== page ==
Supreme Court: Marriage may be condition for issuing residence permit
The Supreme Court has ruled that the registered partnership of two foreigners does not have to be equated with marriage when issuing a residence permit if they have no fundamental obstacles to marriage.
The dispute, which ended up in court, concerned a man and a woman of U.S. citizenship who entered into a registered partnership contract in the state of California last July and applied for a temporary residence permit in Estonia a month later.
The Police and Border Guard Board (PPA) issued a residence permit to the man for working in Estonia, but the woman was not issued a residence permit to come and live with him, because according to the Aliens Act, marriage is a prerequisite of this. At the same time, the police authority explained that the woman has the right to stay in Estonia without a visa, to apply for a residence permit on another basis or to marry and then submit a new application for a residence permit to join her husband.
The woman challenged the decision of the PPA in an administrative court, which upheld the appeal and ordered the board to review the application. At that, the administrative court partially declared the Aliens Act as unconstitutional, because it does not allow the issuance of a temporary residence permit for the purpose of family migration if the applicant is not married.
However, the Constitutional Review Chamber of the Supreme Court ruled on Tuesday that the law is not unconstitutional. The Supreme Court referred to its earlier position that the violation of the fundamental right to the family is justified by the values expressed in the preamble of the Constitution, such as the protection of internal peace and the preservation of the Estonian nation. These goals can be achieved by the state if it has the right to decide whether and under what conditions to admit foreigners.
According to the chamber, the purpose of the marriage requirement is to prevent uncontrolled migration on the basis of any alleged relationship. Therefore, the legislator has allowed family migration only for those couples whose family life is stable and real. According to the court, a marriage requirement increases the likelihood that family life meets these conditions.
The applicant claimed, among other things, that she had been treated unequally in comparison to same-sex registered partners when issuing a residence permit. In their case, the Supreme Court has previously ruled that the requirement to marry is unconstitutional when issuing a residence permit.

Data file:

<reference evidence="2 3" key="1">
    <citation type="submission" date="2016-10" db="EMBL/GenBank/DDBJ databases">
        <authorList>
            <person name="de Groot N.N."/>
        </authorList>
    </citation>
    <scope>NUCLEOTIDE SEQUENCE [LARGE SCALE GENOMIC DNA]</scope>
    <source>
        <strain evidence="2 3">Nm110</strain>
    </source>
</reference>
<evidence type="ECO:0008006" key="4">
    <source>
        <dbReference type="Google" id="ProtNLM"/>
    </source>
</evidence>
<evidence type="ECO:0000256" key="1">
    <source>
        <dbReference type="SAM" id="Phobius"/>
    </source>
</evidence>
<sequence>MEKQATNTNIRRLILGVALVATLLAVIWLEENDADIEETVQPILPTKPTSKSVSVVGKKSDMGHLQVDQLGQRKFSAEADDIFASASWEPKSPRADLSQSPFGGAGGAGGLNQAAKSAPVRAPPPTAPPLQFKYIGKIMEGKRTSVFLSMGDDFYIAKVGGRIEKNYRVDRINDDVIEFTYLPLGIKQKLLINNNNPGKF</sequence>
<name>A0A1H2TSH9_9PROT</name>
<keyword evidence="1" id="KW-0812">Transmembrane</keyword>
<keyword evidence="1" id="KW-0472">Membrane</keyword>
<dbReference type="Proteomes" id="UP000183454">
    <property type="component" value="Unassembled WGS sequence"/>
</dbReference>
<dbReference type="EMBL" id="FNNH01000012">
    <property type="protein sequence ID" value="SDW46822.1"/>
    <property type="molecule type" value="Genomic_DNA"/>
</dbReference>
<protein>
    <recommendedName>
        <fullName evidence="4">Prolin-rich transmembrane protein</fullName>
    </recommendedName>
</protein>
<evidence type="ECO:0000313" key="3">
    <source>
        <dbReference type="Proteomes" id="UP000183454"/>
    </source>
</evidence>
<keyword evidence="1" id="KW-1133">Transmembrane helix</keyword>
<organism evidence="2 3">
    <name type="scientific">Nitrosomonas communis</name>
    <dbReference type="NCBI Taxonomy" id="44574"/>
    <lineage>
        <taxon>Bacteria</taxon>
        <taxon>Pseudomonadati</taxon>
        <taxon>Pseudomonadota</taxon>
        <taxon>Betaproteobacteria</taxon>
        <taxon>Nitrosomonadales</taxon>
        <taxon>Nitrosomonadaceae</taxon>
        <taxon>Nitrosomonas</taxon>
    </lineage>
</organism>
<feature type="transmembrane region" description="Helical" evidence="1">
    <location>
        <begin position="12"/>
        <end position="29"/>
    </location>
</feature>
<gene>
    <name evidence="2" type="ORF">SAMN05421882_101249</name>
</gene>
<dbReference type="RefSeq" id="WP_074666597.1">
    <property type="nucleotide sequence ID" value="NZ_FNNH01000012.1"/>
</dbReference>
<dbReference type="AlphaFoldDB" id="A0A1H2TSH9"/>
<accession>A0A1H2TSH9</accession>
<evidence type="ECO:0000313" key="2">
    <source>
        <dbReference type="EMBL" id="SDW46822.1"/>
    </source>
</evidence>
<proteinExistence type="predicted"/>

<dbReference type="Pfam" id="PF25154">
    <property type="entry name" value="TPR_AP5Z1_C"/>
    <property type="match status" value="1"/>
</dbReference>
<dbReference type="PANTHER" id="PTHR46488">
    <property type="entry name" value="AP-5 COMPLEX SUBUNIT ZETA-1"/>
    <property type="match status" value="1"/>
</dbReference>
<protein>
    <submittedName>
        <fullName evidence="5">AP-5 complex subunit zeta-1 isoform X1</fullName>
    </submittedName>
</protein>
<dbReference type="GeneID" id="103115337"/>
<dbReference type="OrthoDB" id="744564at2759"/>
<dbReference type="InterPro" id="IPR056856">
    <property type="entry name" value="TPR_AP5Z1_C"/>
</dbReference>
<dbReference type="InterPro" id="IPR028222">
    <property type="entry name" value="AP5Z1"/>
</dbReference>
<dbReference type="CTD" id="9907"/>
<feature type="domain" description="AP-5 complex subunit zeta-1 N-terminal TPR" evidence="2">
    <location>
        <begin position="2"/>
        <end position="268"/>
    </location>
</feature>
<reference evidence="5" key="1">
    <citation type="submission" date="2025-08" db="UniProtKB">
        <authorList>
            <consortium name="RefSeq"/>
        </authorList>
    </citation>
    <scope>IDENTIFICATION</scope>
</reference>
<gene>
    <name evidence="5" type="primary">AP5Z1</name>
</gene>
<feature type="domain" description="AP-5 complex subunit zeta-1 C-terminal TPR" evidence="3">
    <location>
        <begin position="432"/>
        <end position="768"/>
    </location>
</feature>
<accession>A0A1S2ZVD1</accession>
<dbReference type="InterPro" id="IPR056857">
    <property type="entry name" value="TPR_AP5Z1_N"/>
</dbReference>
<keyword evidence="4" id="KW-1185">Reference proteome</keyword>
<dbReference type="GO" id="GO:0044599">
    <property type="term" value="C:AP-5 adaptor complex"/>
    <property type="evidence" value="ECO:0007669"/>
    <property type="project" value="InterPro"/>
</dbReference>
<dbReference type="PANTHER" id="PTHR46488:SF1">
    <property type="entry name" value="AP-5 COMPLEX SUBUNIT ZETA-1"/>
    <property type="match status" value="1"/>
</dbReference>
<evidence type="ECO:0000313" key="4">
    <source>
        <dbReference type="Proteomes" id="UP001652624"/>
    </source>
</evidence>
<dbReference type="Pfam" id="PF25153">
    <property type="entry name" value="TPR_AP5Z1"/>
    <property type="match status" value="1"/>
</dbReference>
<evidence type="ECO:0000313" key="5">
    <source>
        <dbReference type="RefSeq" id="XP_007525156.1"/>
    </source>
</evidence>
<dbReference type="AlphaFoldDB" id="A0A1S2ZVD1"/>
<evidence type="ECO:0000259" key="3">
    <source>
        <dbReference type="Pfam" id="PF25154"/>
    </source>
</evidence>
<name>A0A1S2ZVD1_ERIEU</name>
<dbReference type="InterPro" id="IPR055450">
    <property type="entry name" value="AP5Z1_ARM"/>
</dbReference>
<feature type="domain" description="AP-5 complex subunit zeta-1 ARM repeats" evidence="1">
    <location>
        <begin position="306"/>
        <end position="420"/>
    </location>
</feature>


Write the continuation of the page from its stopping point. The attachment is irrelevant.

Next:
The chamber noted that it is not possible for same-sex couples to fulfill the condition of marriage in Estonia and such a requirement would make it virtually impossible for them to lead a family life here. In this respect, the Supreme Court maintained the position already taken in 2009 that a marriage requirement may be disproportionate when applying for a residence permit if there is a legal impediment to the marriage independent of the cohabitants - for example, one of the partners is unable to get a divorce. There are no such obstacles for the applicant in question.
In addition, the chamber drew attention to the fact that the applicant had entered into a registered partnership contract only one month before submitting her application for a residence permit and moving to Estonia with her partner. Thus, the current case did not concern foreigners who have lived a family life here for a long time, but people who wanted to move to Estonia and start living a family life here.
In conclusion, the Supreme Court held that since the partners must have a close economic and psychological connection in order to obtain a residence permit and their family must be real and permanent, it is not excessive to require them to register their relationship as a marriage instead of a registered partnership in order to fulfill the condition of residence deemed important by the Estonian legislator.
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Editor: Kristjan Kallaste